Thursday, September 9, 2010

Code to Understand Objective Method-Local Inner Classes

Courtesy of SCJP Sun® Certified Programmer for Java™ 6 Study Guide Exam (310-065) (9780071591065)


Define an inner class within a method


/*
Code declares a class, MyOuter2, with one method, doStuff(). But inside doStuff(), another class, MyInner, is declared, and it has a method of its own, seeOuter(). The code is completely useless, however, because it never instantiates the inner class! Just because you declared the class doesn’t mean you created an instance of it.
*/

class MyOuter2 {
     private String x = "Outer2";

     void doStuff() {
        class MyInner {
           public void seeOuter() {
             System.out.println("Outer x is " + x);
           }
// close inner class method
        }
// close inner class definition
      }
// close outer class method doStuff()

     public static void main (String[] args){
        MyOuter2 outer = new MyOuter2();
outer.doStuff();
     }

}
// close outer class







To use the inner class you must make an instance of it somewhere within the method but below the inner class definition 









/*
Code declares a class, MyOuter2, with one method, doStuff(). But inside doStuff(), another class, MyInner, is declared, and it has a method of its own, seeOuter(). The code is completely useless, however, because it never instantiates the inner class! Just because you declared the class doesn’t mean you created an instance of it.

When outer.doStuff() is invoked, doStuff() will invoke seeOuter() because of inner.seeOuter() statement before the close of doStuff()
*/

class MyOuter2 {
     private String x = "Outer2";

     void doStuff() {
        class MyInner {
           public void seeOuter() {
             System.out.println("Outer x is " + x);
           } // close inner class method
        } // close inner class definition
        MyInner inner = new MyInner(); // this line must come after the inner class declaration
        inner.seeOuter();  // tie the inner class to it's method
      } // close outer class method doStuff()

     public static void main (String[] args){
        MyOuter2 outer = new MyOuter2();
outer.doStuff();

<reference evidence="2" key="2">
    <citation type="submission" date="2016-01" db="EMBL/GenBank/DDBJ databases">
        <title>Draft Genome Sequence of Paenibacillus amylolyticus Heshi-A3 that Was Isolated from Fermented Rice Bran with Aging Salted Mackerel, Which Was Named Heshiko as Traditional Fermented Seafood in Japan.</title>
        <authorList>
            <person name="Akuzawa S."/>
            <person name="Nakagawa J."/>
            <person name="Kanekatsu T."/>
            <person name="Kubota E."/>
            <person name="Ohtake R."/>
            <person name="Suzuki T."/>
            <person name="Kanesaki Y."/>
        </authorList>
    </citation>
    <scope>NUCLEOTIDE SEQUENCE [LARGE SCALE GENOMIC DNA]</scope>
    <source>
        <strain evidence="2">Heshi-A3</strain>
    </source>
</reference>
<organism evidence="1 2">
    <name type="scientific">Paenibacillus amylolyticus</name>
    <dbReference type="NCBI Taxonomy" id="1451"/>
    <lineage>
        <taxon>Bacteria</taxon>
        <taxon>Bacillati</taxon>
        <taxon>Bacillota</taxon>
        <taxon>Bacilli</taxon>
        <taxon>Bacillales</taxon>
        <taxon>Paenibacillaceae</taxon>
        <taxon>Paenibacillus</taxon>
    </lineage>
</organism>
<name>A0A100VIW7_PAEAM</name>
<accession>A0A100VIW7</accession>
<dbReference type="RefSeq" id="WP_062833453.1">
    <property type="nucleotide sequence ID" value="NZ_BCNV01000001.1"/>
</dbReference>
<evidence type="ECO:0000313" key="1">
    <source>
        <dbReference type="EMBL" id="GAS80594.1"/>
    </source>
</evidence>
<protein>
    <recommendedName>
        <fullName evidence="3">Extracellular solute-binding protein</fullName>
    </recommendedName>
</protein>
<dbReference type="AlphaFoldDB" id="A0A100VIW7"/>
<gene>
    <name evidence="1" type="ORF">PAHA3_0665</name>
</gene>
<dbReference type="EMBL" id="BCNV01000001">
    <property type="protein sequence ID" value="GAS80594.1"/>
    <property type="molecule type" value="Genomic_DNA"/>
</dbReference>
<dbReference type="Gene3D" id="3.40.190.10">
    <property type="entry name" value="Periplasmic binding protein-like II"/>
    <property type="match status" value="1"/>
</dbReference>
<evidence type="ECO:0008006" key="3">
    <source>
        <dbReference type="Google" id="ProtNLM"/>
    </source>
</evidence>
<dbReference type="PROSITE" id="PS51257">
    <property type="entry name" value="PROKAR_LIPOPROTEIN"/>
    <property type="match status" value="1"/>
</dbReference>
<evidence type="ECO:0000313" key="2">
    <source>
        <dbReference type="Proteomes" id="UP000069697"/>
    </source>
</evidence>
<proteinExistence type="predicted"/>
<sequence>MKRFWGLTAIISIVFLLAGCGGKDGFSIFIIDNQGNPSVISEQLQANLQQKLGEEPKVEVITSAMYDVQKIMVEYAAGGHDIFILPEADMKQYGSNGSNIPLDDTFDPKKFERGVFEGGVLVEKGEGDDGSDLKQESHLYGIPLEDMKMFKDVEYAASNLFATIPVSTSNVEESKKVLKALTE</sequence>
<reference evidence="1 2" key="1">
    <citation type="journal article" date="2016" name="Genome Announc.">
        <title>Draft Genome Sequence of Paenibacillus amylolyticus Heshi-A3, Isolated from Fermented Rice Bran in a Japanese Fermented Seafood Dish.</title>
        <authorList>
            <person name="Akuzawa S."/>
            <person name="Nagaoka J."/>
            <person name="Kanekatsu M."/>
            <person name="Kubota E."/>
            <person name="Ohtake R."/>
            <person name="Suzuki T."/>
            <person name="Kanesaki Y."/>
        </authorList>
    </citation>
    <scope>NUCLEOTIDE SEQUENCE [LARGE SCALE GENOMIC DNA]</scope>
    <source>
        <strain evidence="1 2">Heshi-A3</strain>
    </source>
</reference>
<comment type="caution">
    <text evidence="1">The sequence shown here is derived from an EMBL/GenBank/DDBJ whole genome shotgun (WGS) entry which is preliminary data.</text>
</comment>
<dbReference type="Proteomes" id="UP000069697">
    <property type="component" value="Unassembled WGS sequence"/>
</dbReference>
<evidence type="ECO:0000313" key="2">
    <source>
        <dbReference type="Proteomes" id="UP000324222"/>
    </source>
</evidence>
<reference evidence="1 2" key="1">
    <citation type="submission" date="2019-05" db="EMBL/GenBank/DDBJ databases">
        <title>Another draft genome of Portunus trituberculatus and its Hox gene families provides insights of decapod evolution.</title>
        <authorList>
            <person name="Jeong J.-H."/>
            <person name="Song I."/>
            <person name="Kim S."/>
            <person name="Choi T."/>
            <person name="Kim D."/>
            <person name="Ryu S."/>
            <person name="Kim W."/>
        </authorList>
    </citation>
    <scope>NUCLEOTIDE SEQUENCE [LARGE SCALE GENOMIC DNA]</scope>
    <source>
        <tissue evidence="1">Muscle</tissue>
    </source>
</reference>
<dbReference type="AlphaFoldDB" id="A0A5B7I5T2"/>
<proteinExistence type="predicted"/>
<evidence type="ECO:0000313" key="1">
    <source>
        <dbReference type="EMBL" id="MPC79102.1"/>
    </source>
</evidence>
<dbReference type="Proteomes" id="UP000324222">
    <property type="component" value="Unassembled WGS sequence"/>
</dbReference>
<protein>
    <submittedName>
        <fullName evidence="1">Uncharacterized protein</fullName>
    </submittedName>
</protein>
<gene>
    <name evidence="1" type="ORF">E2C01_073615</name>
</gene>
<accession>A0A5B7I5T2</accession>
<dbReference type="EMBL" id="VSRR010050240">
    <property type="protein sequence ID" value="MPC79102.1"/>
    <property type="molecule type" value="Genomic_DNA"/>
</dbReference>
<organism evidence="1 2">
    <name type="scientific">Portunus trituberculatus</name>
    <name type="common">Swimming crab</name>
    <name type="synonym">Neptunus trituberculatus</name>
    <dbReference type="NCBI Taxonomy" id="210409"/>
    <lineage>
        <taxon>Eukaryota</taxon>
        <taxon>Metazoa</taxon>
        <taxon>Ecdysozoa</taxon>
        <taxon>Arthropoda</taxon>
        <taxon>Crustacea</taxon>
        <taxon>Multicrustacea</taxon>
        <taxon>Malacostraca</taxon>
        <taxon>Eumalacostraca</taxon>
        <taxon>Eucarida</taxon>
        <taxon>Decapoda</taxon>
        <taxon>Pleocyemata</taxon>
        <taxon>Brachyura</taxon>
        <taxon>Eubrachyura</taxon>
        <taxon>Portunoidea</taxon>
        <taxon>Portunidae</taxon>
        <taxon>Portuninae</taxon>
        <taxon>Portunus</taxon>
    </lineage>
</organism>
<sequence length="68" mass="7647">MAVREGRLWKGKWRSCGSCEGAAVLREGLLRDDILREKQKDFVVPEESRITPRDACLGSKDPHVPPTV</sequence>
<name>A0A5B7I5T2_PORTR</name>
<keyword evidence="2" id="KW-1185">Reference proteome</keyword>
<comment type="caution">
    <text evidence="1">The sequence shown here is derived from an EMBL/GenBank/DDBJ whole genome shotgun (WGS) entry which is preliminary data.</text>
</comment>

}

} // close outer class









What a Method-Local Inner Object Can and Can’t Do




/*
A method-local inner class can be instantiated only within the method where the inner class is defined. However, the inner class object cannot use the local variables of the method the inner class is in. Why not?

The local variables of the method live on the stack, and exist only for the lifetime of the method. You already know that the scope of a local variable is limited to the method the variable is declared in. When the method ends, the stack frame is blown away and the variable is history. But even after the method completes, the inner class object created within it might still be alive on the heap if, for example, a reference to it was passed into some other code and then stored in an instance variable. Because the local variables aren’t guaranteed to be alive as long as the method-local inner class object, the inner class object can’t use them. Unless the local variables are marked final! The following code attempts to access a local variable from within a method-local inner class.
*/

class MyOuter2 {
   private String x = "Outer2";
   void doStuff() {
     String z = "local variable";
     class MyInner {
       public void seeOuter() {
         System.out.println("Outer x is " + x);
         System.out.println("Local variable z is " + z);  // Won't Compile!
       } // close inner class method
     }   // close inner class definition
     MyInner inner = new MyInner();
     inner.seeOuter();
   }     // close outer class method doStuff()

   public static void main(String[] args){
      MyOuter2 outer = new MyOuter2();
      outer.doStuff();
   }
}        // close outer class



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